Homemade Brown Sugar

Discussion in 'Pastries & Baking' started by doe965, Apr 4, 2010.

  1. doe965

    doe965

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    I would like to make my own brown sugar, however, I wanted to know if anyone had thoughts as to whether homemade is better than store bought. Also, if I make my own brown sugar will it change the flavor of my cakes and pastries?

    Dori
     
  2. boar_d_laze

    boar_d_laze

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    "Homemade" brown sugar is simply white sugar with molasses; while factory made brown sugar is simply white sugar with molasses.  In other words, alla time same same. 

    It's a little cheaper to do it yourself, and it means less checking and stocking the panty.  Neither of those things are enough to make a difference.  Also, if it's the sort of do-ahead project where you're going to store 5 or 10 lbs of brown sugar you're going to need to dry it out -- which means planning ahead.

    The big benefit of doing it yourself is gaining absolute control of how "dark" you choose to make the brown sugar -- and that's a very good thing.

    BDL
     
  3. schmoozer

    schmoozer

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    It would seem that using different molasseses would give different flavor profiles as well.

    So, curiosity compells me to ask, how would one incorporate the molasses into the sugar?  Is heat part of the process?  How would the heat effect the white sugar?  It would seem that there's more to this than just pouring some molasses onto a pile of white sugar and mixing the mess together.  What's involved in the drying process?

    OK - checked the web and found this http://www.youtube.com/watch?v=KpyAyBan_N0   as well as other techniques.  It sure is easy.  Now my question is storage.  Will this home made brown sugar store well?  Is there more to the process if you're going to store the sugar for any length of time?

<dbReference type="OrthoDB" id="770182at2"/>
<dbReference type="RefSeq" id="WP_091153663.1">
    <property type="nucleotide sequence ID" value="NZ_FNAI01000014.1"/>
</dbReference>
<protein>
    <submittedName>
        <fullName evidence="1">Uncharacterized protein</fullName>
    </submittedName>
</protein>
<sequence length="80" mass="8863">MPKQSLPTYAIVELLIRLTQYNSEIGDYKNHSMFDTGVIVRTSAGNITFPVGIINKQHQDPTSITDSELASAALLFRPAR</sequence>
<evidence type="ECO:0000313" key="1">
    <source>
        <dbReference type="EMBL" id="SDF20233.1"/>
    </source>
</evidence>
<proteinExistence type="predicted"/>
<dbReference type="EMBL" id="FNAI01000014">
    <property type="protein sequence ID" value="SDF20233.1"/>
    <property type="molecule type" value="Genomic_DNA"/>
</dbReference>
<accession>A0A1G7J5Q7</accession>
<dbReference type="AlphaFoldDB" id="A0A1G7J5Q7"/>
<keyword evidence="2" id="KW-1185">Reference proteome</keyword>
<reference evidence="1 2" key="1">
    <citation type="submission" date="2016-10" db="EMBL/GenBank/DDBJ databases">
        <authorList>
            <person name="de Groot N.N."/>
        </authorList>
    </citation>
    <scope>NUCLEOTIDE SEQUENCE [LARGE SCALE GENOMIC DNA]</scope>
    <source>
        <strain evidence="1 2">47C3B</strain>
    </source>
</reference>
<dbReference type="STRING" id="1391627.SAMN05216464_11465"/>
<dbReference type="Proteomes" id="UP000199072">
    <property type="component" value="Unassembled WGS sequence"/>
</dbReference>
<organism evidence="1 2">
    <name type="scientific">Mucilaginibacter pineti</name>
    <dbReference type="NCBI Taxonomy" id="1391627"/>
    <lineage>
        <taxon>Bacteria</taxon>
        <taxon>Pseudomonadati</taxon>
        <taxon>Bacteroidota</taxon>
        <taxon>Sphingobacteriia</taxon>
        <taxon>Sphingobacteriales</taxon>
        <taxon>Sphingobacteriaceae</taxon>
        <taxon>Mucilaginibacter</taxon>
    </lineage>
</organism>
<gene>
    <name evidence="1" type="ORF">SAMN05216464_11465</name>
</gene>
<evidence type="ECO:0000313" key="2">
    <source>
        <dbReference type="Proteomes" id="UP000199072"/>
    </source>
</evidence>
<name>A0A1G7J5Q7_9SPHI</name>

Last edited: Apr 4, 2010
  4. boar_d_laze

    boar_d_laze

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    Regular brown sugar doesn't store well after it's opened.  It clumps into bricks.  Homemade brown sugar doesn't store well either.  However, molasses does store well, and so does granulated sugar.  So, there's no reason to store binary brown sugar as long as you keep the two primaries on hand (a little chem jargon, just for kicks). 

    Anyway, one of the cool thing about DIY brown sugar is adjusting it on the fly while another is not worrying about clumps.  Just add the sugar to the dry, and hold the molasses until you mix the other wets in.  Taste to adjust and voila!  Or is it viola?

    Cello,
    BDL 
     
  5. siduri

    siduri

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    To make brown sugar, don't you have to first move to within some degrees of latitude from the equator, grow a nice crop of sugar cane, get a bunch of machetes and cut the sugar cane, chop it up and boil it etc. etc etc?

    Is brown sugar that's sold in the stores actually just refined white sugar with molasses added??? 

    I buy a kind in health food stores here that's called "panela" which claims to be the original (lumpy) sugar from which molasses and refined white sugar are derived.  When i put it in the blender, it comes out pretty much like the soft brown sugar sold in the states.  I just thought the factories had better ways to crush the lumps. 

    Before i found the panela i either had to lug brown sugar from the states or use the molasses-and-white-sugar method.  But i thought the american brown sugar was sugar before it was refined.  You've destroyed my belief in mankind, BDL!
     
  6. french fries

    french fries

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    Most of it, yes. There are exceptions such as Rapadura, Demerara, Turbinado, Muscovado, etc... those are the "real" brown sugars. Not sure about panela.
     
    Last edited: Apr 5, 2010
  7. doe965

    doe965

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    Thank you all for your responses.

    Dori
     
  8. nichole

    nichole

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    White sugar + mollases = brown sugar :p